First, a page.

Blizzard of Ozz/Diary of a Madman
Looking back you kind of have to ask what all the controversy was about.
Sure he bit the head off a bat… and a dove, (like we haven’t all done that) and he wrote a song called “Suicide Solution” (lyrically, amazingly tame by today’s standards for controversy), but did Ozzy Osbourne’s first couple of solo record really deserve so much vitriol form every right-wing political group and nut job religious organization with a bull horn and photocopier?
On the 30th anniversary of the release of Ozzy’s first two solo records – Blizzard of Oz and Diary of a Madman (ok, Blizzard technically came out in 1980) – Legacy and Epic have re-released and re-mastered both albums including a slew of extra tracks and a live CD.
The records stand up remarkably well over the decades and what’s surprising most is just how accessible the songs come across. Though the religious critics would have you believe the music is nothing more than love notes to Satan, wrapped around blistering metal guitars, the truth is that the songs are inspiring lyrically (“Crazy Train” is quite possibly the most coherent metal songs ever penned) and the music, from Osbourne’s voice to Randy Rhoads groundbreaking guitar solos, can honestly be called pop music just as much as they can be called metal. As Sharon Osbourne explains in the documentary that accompanies the box set (Thirty Years After the Blizzard), they set out to record albums that would be both creatively and commercially successful. And they were. Songs like “Flying High Again,” “Over the Mountain” and “You Can’t Kill Rock and Roll,” are among some of the genre’s best and even belong on the playlist of those who have never owned a Sabbath album.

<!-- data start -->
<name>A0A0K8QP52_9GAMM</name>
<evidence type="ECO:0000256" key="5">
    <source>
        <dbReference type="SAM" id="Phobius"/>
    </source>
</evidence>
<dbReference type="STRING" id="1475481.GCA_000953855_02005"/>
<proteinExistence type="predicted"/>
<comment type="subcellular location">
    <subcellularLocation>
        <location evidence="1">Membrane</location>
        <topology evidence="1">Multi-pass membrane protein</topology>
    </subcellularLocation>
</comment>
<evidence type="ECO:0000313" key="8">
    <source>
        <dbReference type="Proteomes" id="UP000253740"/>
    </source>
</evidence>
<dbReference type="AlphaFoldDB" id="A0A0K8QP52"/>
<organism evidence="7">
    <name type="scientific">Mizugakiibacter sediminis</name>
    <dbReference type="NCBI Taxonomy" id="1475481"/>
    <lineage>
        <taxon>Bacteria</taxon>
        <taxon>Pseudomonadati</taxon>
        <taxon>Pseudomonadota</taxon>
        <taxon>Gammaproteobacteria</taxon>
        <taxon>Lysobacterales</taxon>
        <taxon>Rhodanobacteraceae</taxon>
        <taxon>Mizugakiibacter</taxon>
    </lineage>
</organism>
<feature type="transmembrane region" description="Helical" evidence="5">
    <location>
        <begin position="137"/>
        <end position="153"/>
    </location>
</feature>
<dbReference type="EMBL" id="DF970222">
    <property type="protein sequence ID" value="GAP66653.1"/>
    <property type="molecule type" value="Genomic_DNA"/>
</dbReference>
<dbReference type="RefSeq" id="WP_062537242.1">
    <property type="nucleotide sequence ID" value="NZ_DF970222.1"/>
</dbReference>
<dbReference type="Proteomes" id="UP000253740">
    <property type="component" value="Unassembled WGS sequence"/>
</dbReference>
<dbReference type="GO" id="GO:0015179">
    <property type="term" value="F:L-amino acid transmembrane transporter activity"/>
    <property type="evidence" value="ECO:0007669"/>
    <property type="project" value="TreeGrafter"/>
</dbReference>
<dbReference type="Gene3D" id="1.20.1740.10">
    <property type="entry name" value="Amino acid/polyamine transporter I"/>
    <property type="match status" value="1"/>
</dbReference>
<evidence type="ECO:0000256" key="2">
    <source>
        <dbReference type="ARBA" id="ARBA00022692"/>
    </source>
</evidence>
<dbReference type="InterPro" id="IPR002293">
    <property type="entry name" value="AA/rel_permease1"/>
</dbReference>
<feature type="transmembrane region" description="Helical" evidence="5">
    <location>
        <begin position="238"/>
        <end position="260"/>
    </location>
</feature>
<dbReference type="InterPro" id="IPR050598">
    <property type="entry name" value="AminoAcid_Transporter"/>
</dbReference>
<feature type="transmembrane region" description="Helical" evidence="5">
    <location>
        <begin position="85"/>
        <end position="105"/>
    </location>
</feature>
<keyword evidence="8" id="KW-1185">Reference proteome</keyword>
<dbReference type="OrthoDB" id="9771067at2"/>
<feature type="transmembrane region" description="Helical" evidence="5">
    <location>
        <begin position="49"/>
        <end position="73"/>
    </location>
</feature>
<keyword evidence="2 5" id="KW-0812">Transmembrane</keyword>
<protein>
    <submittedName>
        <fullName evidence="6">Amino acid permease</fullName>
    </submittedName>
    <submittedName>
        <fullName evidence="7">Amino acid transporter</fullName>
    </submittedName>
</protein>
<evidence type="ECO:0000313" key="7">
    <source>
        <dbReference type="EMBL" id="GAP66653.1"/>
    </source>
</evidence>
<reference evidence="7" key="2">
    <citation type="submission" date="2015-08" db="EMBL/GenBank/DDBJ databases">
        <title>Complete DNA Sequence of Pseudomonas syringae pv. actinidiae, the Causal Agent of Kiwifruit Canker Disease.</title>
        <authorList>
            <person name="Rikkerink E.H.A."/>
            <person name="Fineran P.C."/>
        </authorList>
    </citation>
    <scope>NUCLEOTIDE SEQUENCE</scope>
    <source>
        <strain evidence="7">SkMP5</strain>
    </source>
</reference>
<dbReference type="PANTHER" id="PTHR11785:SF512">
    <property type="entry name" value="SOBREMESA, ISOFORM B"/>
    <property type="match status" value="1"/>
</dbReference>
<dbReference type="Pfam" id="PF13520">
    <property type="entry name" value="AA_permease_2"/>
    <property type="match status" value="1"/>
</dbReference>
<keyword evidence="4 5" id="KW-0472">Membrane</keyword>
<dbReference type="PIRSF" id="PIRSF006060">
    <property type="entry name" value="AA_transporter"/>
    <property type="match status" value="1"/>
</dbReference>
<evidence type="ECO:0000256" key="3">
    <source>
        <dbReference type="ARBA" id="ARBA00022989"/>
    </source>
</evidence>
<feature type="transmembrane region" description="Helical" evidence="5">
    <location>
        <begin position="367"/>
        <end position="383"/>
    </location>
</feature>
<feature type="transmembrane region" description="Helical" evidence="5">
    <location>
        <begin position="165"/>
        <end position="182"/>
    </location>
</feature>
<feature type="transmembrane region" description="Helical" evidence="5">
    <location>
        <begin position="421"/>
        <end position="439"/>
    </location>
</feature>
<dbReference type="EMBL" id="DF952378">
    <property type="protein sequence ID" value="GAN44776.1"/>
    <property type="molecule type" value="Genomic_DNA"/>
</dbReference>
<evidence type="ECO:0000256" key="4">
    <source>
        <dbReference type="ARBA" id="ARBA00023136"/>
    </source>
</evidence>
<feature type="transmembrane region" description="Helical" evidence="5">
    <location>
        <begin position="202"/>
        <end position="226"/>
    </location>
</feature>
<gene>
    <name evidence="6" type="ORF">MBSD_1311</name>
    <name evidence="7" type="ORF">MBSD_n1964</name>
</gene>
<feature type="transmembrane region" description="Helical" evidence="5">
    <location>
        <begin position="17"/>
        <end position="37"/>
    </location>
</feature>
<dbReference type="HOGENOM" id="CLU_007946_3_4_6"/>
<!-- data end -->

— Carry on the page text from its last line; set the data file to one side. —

Thirty Years After the Blizzard also manages to give a touching look into Ozzy’s relationship with Rhoads, who died in a tragic accident shortly after the release of the second record. The Prince of Darkness still manages to get misty eyes sitting in his studio listening to found audio of Rhodes playing his guitar during the recording sessions.
In 2002, a spiteful Sharon Osbourne fighting in court with the band’s original bassist and drummer over royalties reissued these albums after stripping the original bass and drum and having Ozzy’s current bandmates come in and re-record those parts. This latest box set, rights a wrong by re-mastering the original 1980/81 albums. I guess you can’t kill rock and roll.